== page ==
Tuesday, January 31, 2012

Bossypants by Tina Fey

277 pages

Hilarious, though too jumpy at times. Bossypants provides an interesting behind the scenes look at Saturday Night Live and 30 Rock, as well as Tina's childhood and personal life.

The Madness Vase by Andrea Gibson

113 pages

“Andrea Gibson does not just show up to pluck your heart strings. She sticks around to tune them. If being floored is new to you, ya might want to grab a cushion. Whatever the opposite of fooling someone is, Andrea does that. Beware of the highway in her grace and the crowbar in her verse.” —Buddy Wakefield

The Madness Vase is full of poems that are beautifully written and sure to strike a chord in any reader.

Labor of Love, by Cara Muhlhahn

Labor of Love: A Midwife's Memoir, by Cara Muhlhahn

245 pages

Really great! The beginning kind of dragged for me, but once we got to the section where Cara becomes a midwife and describes her practice and how she helps mothers with their homebirths was fascinating. You can tell how much she loves her job, and how much these women really trust her.

The Iron Queen by Julie Kagawa


The third in Kagawa's Iron Fey collection.

I'm just going to say I liked this til the end...that I HATED...mainly because it's a cliff hanger like all the rest.

It's still a good read though.

Fullmetal Alchemist, Vol. 2 by Hiromu Arakawa

Pages: 187

The continuing story of these brothers and thier new battle against anyone who misuses the forces of science and magic.

I loved it, its harsh but somehow uplifting.

Fullmetal Alchemist, Vol. 1 by Hiromu Arakawa

pages: 192

"Alchemy: the mystical power to alter the natural world; something between magic, art and science."

Edward and Alphonse Elric, are two brother who just wanted thier parents back from the dead, but because they used a dark form of Alchemy Edward lost his leg and Alphonse was completely distroyed. In order to being back his brother Ed sacrificed his arm and bound his brother's spirit to an old suit of armor..now both are on the search for the Philosopher's Stone, not only to heal themselves but to finally be reuited with the ones they love.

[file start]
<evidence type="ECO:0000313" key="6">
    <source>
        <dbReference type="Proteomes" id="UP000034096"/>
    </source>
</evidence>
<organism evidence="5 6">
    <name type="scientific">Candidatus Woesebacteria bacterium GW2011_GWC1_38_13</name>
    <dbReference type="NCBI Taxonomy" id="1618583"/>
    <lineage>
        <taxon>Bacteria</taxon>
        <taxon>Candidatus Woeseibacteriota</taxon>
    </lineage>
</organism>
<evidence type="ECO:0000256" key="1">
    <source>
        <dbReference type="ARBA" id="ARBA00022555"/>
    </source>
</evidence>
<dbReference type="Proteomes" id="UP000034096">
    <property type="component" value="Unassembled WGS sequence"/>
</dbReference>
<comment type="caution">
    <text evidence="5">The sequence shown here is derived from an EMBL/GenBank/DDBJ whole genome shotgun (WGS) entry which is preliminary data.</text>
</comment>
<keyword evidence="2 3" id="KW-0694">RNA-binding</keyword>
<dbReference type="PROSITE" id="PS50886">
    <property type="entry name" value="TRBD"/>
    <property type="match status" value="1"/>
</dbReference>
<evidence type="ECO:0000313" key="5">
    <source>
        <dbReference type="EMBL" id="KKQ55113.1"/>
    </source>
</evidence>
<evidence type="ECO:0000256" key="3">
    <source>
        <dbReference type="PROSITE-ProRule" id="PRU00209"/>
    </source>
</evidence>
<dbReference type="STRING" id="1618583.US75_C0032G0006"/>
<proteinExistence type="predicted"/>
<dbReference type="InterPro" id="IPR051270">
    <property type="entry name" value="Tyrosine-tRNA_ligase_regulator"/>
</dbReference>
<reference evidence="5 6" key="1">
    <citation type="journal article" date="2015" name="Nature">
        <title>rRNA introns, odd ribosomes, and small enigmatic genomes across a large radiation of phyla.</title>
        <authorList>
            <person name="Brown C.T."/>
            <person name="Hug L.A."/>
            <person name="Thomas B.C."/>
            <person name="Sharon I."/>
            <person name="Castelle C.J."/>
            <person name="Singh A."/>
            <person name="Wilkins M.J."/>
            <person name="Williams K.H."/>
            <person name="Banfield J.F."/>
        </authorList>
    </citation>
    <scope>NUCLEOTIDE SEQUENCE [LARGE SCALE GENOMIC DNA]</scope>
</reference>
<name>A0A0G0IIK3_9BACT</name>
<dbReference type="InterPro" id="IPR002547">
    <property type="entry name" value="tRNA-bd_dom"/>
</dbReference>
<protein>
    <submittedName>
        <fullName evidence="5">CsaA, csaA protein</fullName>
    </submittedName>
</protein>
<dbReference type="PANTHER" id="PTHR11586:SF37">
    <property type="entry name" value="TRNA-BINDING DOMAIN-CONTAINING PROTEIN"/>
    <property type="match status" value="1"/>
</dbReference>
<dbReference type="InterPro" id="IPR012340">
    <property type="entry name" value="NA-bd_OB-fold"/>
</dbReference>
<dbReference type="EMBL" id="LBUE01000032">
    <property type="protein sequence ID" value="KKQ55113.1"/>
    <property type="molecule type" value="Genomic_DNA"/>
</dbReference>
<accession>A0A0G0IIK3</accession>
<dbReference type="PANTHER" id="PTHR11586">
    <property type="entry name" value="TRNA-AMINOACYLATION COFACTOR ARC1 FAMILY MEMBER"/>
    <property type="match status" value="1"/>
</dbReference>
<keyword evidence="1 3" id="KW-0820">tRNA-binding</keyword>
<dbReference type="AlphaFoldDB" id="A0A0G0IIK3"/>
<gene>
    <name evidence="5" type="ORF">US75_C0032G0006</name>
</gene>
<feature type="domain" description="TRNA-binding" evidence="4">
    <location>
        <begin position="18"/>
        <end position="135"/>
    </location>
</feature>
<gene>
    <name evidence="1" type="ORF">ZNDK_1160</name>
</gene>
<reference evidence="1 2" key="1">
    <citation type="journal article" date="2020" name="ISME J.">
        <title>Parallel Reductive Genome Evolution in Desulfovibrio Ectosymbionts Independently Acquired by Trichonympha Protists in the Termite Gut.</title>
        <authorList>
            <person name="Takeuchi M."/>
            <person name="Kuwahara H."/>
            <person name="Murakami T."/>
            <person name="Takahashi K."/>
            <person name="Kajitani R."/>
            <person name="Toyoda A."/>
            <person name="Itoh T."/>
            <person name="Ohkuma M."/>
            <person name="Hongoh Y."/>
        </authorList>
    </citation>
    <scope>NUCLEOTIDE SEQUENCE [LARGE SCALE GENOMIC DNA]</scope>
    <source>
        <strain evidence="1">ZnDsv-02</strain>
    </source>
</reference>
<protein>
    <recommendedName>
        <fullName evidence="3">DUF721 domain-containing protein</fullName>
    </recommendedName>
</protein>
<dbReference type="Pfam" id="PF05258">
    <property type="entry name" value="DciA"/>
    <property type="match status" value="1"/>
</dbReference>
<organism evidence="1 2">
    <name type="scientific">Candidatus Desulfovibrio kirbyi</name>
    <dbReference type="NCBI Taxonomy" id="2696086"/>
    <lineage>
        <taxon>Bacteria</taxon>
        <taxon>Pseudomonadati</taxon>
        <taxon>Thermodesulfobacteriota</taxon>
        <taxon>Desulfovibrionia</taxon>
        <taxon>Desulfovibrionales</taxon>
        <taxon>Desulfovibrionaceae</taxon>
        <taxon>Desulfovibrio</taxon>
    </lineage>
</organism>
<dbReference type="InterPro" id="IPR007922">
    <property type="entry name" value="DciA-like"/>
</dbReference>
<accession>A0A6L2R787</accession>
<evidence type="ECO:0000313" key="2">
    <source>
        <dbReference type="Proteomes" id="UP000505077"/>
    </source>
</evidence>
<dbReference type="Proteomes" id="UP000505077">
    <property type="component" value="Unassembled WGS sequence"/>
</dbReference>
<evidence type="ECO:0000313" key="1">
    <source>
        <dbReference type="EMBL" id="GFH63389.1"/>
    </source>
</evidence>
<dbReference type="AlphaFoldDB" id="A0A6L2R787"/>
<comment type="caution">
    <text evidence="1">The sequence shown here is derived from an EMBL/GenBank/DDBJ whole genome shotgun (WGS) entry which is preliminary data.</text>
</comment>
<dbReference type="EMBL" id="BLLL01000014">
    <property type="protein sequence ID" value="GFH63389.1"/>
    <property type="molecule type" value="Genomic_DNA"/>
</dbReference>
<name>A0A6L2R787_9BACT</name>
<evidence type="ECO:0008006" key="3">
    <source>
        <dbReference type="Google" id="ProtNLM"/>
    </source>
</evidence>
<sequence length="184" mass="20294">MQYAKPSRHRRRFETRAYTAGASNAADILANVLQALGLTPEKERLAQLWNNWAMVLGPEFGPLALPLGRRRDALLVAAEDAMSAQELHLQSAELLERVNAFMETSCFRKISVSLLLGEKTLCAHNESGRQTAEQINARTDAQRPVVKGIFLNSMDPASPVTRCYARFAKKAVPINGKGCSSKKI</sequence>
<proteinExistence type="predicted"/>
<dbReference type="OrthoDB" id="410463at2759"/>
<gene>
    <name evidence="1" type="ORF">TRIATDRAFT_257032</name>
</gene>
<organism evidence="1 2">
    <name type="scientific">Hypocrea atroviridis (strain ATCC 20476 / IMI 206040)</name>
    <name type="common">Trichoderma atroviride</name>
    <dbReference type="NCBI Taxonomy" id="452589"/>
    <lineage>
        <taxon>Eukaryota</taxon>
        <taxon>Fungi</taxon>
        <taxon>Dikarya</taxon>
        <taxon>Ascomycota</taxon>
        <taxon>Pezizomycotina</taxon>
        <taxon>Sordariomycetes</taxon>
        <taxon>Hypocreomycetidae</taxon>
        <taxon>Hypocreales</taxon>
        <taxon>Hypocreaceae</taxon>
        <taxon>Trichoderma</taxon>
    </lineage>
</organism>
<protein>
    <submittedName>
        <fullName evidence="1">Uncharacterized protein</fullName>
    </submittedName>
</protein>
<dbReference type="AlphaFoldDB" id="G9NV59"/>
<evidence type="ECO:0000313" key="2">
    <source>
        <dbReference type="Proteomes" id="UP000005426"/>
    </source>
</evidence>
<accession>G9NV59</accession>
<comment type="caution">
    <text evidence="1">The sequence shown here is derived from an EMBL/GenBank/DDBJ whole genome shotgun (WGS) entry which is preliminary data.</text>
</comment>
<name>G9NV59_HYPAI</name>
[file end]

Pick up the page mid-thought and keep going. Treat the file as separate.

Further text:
I really liked this, it was tradgic but still funny at times.

Evil and the Justice of God by N.T. Wright

Pages: 176

This book questions what it is to live in a world with both evil and God.

It asks the question, "If God is all powerful and loving, why does he allow evil to exist, why does hh let bad things happen to good people?"

This book doesn't fully answer these questions but informs the reader to come to thier own conclusion. I really thought it helped open my eyes to new ways of seeing my faith and my God.

Clockwork Angel by Cassandra Clare

pages: 512

Prequel to the amazing book :City of Bones...Love this, its kind of steampunk meets paranormal crime fighters.

3 Story by Matt Kindt

Pages: 192

This is yet another of Matt Kindt's great work in the graphic novel field. While I didnt enjoy this one as much as his others, Super Spy or 2 Sisters, it was still a good read and really came together at the end.

Monday, January 30, 2012

The Patient by Michael Palmer

298 pages.

I am hooked on Michael Palmer's medical suspense, entertaining, frightening plenty of action!

EXTREME MEASURES by Michael Palmer

A Novel of Medical Suspense.........Extreme Measures by Michael Palmer

390 pages

The Grimm Legacy by Polly Shulman

The Grimm Legacy by Polly Shulman
325 pages
Truman Nominee 2012/13

Elizabeth takes an after-school job at a library...but not just any library. The New-York Circulating Material Repository. And she loves her job. Not only does it get her out of the house, away from her Dad and the new step-mother and sisters, but the library is filled with the most interesting objects that can be loaned to patrons. You can check out Mary Antoinette's wig, or a doublet for research for a play by Shakespeare. But strange things keep happening, and Elizabeth swears she has spotted the gigantic bird that everyone is whispering about following her. Then she gains the trust of Mr. Rust, gaining her access to the Grimm collection, a room filled with magical artifacts collected by the Grimm brothers from fairy tales. But oddly enough, Elizabeth discovers that some of the magical items are not in fact, magical at all any more, including the mermaid's comb that she herself had checked out. Can she and the other library pages figure out who is behind the magical thefts before they are considered the prime suspects?